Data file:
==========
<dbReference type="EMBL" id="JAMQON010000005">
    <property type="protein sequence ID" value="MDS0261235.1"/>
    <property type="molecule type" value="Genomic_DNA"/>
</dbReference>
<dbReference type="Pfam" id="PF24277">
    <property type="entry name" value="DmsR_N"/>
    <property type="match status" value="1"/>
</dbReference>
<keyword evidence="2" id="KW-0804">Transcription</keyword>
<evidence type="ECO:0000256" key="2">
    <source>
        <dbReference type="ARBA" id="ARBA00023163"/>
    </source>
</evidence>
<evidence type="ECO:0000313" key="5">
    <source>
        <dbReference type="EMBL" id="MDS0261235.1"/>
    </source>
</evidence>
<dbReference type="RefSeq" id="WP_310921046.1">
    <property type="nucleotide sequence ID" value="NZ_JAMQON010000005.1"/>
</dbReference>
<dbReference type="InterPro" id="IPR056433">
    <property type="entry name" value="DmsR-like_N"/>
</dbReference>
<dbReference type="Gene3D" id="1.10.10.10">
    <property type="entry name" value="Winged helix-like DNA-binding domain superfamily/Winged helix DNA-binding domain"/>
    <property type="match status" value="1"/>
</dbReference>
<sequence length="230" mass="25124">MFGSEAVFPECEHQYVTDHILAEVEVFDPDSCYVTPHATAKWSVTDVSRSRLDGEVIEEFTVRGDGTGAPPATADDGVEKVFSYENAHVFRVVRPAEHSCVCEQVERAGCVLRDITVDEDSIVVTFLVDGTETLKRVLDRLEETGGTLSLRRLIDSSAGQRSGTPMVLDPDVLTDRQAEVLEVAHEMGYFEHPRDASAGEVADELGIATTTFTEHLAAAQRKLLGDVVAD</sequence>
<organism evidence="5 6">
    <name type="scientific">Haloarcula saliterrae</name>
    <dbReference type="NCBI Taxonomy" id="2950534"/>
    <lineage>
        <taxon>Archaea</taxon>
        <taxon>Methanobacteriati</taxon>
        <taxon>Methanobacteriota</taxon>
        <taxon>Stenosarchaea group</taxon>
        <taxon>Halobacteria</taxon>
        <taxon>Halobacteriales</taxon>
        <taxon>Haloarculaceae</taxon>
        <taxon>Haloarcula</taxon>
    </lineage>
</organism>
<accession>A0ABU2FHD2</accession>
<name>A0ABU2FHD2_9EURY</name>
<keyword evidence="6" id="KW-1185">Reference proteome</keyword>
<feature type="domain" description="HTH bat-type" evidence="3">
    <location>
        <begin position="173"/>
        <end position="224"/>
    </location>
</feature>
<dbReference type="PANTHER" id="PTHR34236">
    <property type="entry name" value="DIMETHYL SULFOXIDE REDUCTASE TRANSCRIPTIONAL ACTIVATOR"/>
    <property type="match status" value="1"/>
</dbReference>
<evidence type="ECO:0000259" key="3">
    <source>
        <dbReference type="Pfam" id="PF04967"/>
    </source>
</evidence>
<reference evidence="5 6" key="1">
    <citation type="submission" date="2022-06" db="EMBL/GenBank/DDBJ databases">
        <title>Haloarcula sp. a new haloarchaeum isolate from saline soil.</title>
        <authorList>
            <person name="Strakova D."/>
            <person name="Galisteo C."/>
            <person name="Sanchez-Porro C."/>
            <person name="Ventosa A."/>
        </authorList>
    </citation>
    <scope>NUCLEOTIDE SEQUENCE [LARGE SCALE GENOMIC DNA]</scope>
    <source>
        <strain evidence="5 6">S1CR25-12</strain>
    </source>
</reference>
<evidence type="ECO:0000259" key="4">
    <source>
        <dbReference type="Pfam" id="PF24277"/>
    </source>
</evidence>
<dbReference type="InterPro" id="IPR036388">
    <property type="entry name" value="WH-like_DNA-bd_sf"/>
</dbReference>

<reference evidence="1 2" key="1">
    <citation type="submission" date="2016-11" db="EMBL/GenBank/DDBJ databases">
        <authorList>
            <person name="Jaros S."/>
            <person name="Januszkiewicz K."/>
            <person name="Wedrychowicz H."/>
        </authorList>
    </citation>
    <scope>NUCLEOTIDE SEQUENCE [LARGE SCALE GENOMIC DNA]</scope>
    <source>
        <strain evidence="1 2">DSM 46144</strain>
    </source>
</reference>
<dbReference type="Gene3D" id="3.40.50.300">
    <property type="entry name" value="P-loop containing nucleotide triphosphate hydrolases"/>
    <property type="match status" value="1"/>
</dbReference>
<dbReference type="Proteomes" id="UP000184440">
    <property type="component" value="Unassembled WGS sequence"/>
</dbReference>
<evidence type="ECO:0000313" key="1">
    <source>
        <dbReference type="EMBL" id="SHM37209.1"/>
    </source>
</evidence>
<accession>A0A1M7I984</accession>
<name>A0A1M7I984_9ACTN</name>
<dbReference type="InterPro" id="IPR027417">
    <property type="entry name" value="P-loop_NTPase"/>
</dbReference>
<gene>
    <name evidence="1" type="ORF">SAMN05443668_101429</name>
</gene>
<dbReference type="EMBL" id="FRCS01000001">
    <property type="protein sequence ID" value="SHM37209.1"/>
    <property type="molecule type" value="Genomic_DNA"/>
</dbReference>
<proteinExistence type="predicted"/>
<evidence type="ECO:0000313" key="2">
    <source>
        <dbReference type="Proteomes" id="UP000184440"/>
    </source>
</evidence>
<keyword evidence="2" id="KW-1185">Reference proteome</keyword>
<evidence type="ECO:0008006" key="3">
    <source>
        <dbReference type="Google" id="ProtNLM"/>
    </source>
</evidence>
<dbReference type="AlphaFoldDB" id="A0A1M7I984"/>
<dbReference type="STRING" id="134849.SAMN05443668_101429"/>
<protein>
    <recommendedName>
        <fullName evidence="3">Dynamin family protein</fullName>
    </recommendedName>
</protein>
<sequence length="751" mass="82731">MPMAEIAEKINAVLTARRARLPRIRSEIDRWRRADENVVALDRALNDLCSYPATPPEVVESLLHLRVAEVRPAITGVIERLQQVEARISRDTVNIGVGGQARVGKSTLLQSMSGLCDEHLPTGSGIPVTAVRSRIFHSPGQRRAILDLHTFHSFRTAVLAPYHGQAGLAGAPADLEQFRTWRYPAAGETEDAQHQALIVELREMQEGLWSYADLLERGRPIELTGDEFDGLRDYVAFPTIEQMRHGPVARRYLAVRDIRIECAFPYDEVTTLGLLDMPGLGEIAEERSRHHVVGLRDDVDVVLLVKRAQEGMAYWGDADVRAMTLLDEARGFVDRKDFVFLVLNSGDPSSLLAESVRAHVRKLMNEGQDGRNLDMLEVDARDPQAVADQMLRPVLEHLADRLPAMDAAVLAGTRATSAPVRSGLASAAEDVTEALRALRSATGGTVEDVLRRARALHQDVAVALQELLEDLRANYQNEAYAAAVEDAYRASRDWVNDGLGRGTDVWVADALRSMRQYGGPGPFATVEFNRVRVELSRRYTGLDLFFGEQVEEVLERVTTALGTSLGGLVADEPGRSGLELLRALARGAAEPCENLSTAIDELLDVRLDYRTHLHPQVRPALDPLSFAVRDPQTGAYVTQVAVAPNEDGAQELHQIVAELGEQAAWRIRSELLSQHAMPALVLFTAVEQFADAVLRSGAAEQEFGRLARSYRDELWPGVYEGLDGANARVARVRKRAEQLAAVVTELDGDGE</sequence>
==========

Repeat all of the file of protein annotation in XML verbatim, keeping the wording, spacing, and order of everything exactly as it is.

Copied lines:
<dbReference type="EMBL" id="JAMQON010000005">
    <property type="protein sequence ID" value="MDS0261235.1"/>
    <property type="molecule type" value="Genomic_DNA"/>
</dbReference>
<dbReference type="Pfam" id="PF24277">
    <property type="entry name" value="DmsR_N"/>
    <property type="match status" value="1"/>
</dbReference>
<keyword evidence="2" id="KW-0804">Transcription</keyword>
<evidence type="ECO:0000256" key="2">
    <source>
        <dbReference type="ARBA" id="ARBA00023163"/>
    </source>
</evidence>
<evidence type="ECO:0000313" key="5">
    <source>
        <dbReference type="EMBL" id="MDS0261235.1"/>
    </source>
</evidence>
<dbReference type="RefSeq" id="WP_310921046.1">
    <property type="nucleotide sequence ID" value="NZ_JAMQON010000005.1"/>
</dbReference>
<dbReference type="InterPro" id="IPR056433">
    <property type="entry name" value="DmsR-like_N"/>
</dbReference>
<dbReference type="Gene3D" id="1.10.10.10">
    <property type="entry name" value="Winged helix-like DNA-binding domain superfamily/Winged helix DNA-binding domain"/>
    <property type="match status" value="1"/>
</dbReference>
<sequence length="230" mass="25124">MFGSEAVFPECEHQYVTDHILAEVEVFDPDSCYVTPHATAKWSVTDVSRSRLDGEVIEEFTVRGDGTGAPPATADDGVEKVFSYENAHVFRVVRPAEHSCVCEQVERAGCVLRDITVDEDSIVVTFLVDGTETLKRVLDRLEETGGTLSLRRLIDSSAGQRSGTPMVLDPDVLTDRQAEVLEVAHEMGYFEHPRDASAGEVADELGIATTTFTEHLAAAQRKLLGDVVAD</sequence>
<organism evidence="5 6">
    <name type="scientific">Haloarcula saliterrae</name>
    <dbReference type="NCBI Taxonomy" id="2950534"/>
    <lineage>
        <taxon>Archaea</taxon>
        <taxon>Methanobacteriati</taxon>
        <taxon>Methanobacteriota</taxon>
        <taxon>Stenosarchaea group</taxon>
        <taxon>Halobacteria</taxon>
        <taxon>Halobacteriales</taxon>
        <taxon>Haloarculaceae</taxon>
        <taxon>Haloarcula</taxon>
    </lineage>
</organism>
<accession>A0ABU2FHD2</accession>
<name>A0ABU2FHD2_9EURY</name>
<keyword evidence="6" id="KW-1185">Reference proteome</keyword>
<feature type="domain" description="HTH bat-type" evidence="3">
    <location>
        <begin position="173"/>
        <end position="224"/>
    </location>
</feature>
<dbReference type="PANTHER" id="PTHR34236">
    <property type="entry name" value="DIMETHYL SULFOXIDE REDUCTASE TRANSCRIPTIONAL ACTIVATOR"/>
    <property type="match status" value="1"/>
</dbReference>
<evidence type="ECO:0000259" key="3">
    <source>
        <dbReference type="Pfam" id="PF04967"/>
    </source>
</evidence>
<reference evidence="5 6" key="1">
    <citation type="submission" date="2022-06" db="EMBL/GenBank/DDBJ databases">
        <title>Haloarcula sp. a new haloarchaeum isolate from saline soil.</title>
        <authorList>
            <person name="Strakova D."/>
            <person name="Galisteo C."/>
            <person name="Sanchez-Porro C."/>
            <person name="Ventosa A."/>
        </authorList>
    </citation>
    <scope>NUCLEOTIDE SEQUENCE [LARGE SCALE GENOMIC DNA]</scope>
    <source>
        <strain evidence="5 6">S1CR25-12</strain>
    </source>
</reference>
<evidence type="ECO:0000259" key="4">
    <source>
        <dbReference type="Pfam" id="PF24277"/>
    </source>
</evidence>
<dbReference type="InterPro" id="IPR036388">
    <property type="entry name" value="WH-like_DNA-bd_sf"/>
</dbReference>

<reference evidence="1 2" key="1">
    <citation type="submission" date="2016-11" db="EMBL/GenBank/DDBJ databases">
        <authorList>
            <person name="Jaros S."/>
            <person name="Januszkiewicz K."/>
            <person name="Wedrychowicz H."/>
        </authorList>
    </citation>
    <scope>NUCLEOTIDE SEQUENCE [LARGE SCALE GENOMIC DNA]</scope>
    <source>
        <strain evidence="1 2">DSM 46144</strain>
    </source>
</reference>
<dbReference type="Gene3D" id="3.40.50.300">
    <property type="entry name" value="P-loop containing nucleotide triphosphate hydrolases"/>
    <property type="match status" value="1"/>
</dbReference>
<dbReference type="Proteomes" id="UP000184440">
    <property type="component" value="Unassembled WGS sequence"/>
</dbReference>
<evidence type="ECO:0000313" key="1">
    <source>
        <dbReference type="EMBL" id="SHM37209.1"/>
    </source>
</evidence>
<accession>A0A1M7I984</accession>
<name>A0A1M7I984_9ACTN</name>
<dbReference type="InterPro" id="IPR027417">
    <property type="entry name" value="P-loop_NTPase"/>
</dbReference>
<gene>
    <name evidence="1" type="ORF">SAMN05443668_101429</name>
</gene>
<dbReference type="EMBL" id="FRCS01000001">
    <property type="protein sequence ID" value="SHM37209.1"/>
    <property type="molecule type" value="Genomic_DNA"/>
</dbReference>
<proteinExistence type="predicted"/>
<evidence type="ECO:0000313" key="2">
    <source>
        <dbReference type="Proteomes" id="UP000184440"/>
    </source>
</evidence>
<keyword evidence="2" id="KW-1185">Reference proteome</keyword>
<evidence type="ECO:0008006" key="3">
    <source>
        <dbReference type="Google" id="ProtNLM"/>
    </source>
</evidence>
<dbReference type="AlphaFoldDB" id="A0A1M7I984"/>
<dbReference type="STRING" id="134849.SAMN05443668_101429"/>
<protein>
    <recommendedName>
        <fullName evidence="3">Dynamin family protein</fullName>
    </recommendedName>
</protein>
<sequence length="751" mass="82731">MPMAEIAEKINAVLTARRARLPRIRSEIDRWRRADENVVALDRALNDLCSYPATPPEVVESLLHLRVAEVRPAITGVIERLQQVEARISRDTVNIGVGGQARVGKSTLLQSMSGLCDEHLPTGSGIPVTAVRSRIFHSPGQRRAILDLHTFHSFRTAVLAPYHGQAGLAGAPADLEQFRTWRYPAAGETEDAQHQALIVELREMQEGLWSYADLLERGRPIELTGDEFDGLRDYVAFPTIEQMRHGPVARRYLAVRDIRIECAFPYDEVTTLGLLDMPGLGEIAEERSRHHVVGLRDDVDVVLLVKRAQEGMAYWGDADVRAMTLLDEARGFVDRKDFVFLVLNSGDPSSLLAESVRAHVRKLMNEGQDGRNLDMLEVDARDPQAVADQMLRPVLEHLADRLPAMDAAVLAGTRATSAPVRSGLASAAEDVTEALRALRSATGGTVEDVLRRARALHQDVAVALQELLEDLRANYQNEAYAAAVEDAYRASRDWVNDGLGRGTDVWVADALRSMRQYGGPGPFATVEFNRVRVELSRRYTGLDLFFGEQVEEVLERVTTALGTSLGGLVADEPGRSGLELLRALARGAAEPCENLSTAIDELLDVRLDYRTHLHPQVRPALDPLSFAVRDPQTGAYVTQVAVAPNEDGAQELHQIVAELGEQAAWRIRSELLSQHAMPALVLFTAVEQFADAVLRSGAAEQEFGRLARSYRDELWPGVYEGLDGANARVARVRKRAEQLAAVVTELDGDGE</sequence>